All-Star. The younger brother of ’22 Georgetown commit Pat Crogan made positive plays every time he was on the field, much like his brother does. He was a joy to watch because he competed in every facet of the game. He fought to get to the middle of the field using his deceptive hitch-and-go; he has great range on his shot, and more importantly, he has great vision. Crogan is a plus athlete who runs hard from end-to-end and never shortchanged his team in the effort department. He was outstanding all day. 

No. 10 Bryce Griffith, midfield, Sidwell Friends (D.C.) / VLC
Bryce put forth a tremendous amount of effort getting from the offensive to defensive end throughout the day and did well between the boxes. His athleticism and speed allowed him to be a one-man clear at times. He was aggressive in attacking his matchup on offense and he has velocity and accuracy on his shot.

No. 11 Jack Balzi, midfield, New Milford (Conn.) / Eclipse
Jack was a game changer on the wings for the Green team at the One Percent Showcase, always willing to stick his nose in the middle of everything to come away with a ground ball. He’s great at picking up ground balls and was dangerous in the open field. He used his athleticism to gain separation from his defender throughout the day, and his intelligence and skill were on display all day. 

No. 12 Cannon Ridinger, faceoff, Charlotte Country Day (N.C.) / Team 24/7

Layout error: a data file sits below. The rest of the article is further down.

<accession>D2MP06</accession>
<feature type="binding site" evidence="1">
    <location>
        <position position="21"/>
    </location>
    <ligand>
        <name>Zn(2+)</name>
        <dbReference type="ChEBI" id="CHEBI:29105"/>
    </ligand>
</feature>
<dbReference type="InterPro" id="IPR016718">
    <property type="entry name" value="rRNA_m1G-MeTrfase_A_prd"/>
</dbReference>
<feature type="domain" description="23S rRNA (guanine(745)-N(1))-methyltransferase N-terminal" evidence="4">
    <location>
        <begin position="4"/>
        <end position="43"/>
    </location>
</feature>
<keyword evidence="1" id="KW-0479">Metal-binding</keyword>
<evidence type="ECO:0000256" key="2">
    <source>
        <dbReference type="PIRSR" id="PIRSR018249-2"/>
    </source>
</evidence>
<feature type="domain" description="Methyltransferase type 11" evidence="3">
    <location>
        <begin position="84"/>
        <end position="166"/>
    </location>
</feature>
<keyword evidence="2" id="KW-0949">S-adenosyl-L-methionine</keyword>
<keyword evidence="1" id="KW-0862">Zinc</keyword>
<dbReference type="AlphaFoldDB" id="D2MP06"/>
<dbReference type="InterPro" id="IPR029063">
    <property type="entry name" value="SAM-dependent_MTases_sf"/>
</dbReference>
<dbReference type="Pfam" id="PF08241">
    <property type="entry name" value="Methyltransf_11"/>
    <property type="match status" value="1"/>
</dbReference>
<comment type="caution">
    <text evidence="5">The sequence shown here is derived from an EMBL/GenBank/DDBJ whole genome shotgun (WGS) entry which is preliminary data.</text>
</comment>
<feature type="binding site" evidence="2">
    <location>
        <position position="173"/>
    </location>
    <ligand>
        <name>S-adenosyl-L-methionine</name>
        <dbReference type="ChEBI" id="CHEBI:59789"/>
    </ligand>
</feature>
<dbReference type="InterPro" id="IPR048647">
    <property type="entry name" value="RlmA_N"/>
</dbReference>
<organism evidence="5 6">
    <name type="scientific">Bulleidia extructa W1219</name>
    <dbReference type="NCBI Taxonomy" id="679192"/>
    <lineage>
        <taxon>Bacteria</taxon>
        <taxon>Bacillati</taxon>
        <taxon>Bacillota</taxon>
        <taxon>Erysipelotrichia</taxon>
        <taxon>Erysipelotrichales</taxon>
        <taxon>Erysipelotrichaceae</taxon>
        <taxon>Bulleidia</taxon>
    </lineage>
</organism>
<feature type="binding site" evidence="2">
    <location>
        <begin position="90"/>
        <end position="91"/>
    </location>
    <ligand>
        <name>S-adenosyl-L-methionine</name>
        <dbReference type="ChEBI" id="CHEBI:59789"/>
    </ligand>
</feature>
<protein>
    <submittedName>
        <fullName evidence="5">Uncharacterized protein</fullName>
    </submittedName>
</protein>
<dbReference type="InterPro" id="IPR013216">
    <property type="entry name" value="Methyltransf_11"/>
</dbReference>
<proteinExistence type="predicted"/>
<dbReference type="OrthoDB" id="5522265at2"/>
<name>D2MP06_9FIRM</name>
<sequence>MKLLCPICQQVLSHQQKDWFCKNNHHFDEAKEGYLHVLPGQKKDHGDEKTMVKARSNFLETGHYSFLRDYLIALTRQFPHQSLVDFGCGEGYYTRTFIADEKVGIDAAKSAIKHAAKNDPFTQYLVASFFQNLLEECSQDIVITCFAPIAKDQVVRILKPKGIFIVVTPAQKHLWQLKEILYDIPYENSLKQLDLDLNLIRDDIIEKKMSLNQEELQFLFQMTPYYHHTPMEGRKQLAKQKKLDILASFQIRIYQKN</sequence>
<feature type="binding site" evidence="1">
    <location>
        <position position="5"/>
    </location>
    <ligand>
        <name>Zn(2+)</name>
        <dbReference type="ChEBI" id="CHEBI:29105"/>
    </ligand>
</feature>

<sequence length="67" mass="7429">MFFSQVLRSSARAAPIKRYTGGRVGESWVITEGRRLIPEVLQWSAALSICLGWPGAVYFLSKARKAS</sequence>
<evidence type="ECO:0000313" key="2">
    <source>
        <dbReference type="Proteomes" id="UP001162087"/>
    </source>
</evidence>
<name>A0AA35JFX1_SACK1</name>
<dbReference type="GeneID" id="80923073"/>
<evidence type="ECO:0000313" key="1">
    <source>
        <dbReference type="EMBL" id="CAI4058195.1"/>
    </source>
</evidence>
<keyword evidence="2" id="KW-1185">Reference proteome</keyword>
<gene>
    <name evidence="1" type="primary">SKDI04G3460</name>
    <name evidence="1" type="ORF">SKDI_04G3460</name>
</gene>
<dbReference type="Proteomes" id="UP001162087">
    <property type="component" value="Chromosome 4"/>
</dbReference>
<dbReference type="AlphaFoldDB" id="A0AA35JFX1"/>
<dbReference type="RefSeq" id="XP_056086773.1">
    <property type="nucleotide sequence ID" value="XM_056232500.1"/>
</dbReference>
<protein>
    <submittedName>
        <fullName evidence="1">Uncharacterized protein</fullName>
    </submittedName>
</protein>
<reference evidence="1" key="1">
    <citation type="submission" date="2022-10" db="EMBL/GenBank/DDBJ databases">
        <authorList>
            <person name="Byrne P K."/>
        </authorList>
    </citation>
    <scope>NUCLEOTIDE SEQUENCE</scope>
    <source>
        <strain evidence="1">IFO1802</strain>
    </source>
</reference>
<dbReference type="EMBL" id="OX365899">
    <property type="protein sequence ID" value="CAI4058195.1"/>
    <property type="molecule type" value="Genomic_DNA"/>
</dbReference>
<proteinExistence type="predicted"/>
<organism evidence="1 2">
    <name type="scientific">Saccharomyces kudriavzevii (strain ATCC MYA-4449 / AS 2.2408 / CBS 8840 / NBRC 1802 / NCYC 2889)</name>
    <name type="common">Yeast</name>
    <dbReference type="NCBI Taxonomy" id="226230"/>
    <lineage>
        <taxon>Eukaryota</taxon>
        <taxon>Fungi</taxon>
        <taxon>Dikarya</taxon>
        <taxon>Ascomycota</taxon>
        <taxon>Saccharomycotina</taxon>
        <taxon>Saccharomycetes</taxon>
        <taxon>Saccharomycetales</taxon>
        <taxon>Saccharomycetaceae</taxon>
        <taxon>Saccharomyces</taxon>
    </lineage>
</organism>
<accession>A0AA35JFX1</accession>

Cannon had several good counters, but his best move was his clamp-plunger. He made several adjustments in his game against the Black team’s FOA in order to engage his wing players. He’s another skilled faceoff midfielder who’s been well-coached in his exits and moves. 

No. 13 Madden Murphy, faceoff, Ward Melville (N.Y.) / Legacy
All-Star. Murphy’s offensive exits made him a threat to score, or put pressure on the defense, all day long. When he didn’t win a clamp, he knew how to position himself to prevent his opponent from gaining an advantage. However, he didn’t lose many faceoffs at the event. His defensive exits were clean and he has the skills to get himself out of trouble and away from the pressure of the defensive wing players.  He fought for loose balls around the stripe, and I liked how quickly he was able to get off the field for an offensive or defensive middie. He had a particularly impressive win in the All-Star Game where he lost the clamp, but dove to get to a loose ball to swipe it over to a teammate. 

No. 14 Tyler Eye, LSM, St. Anthony’s (N.Y.) / Legacy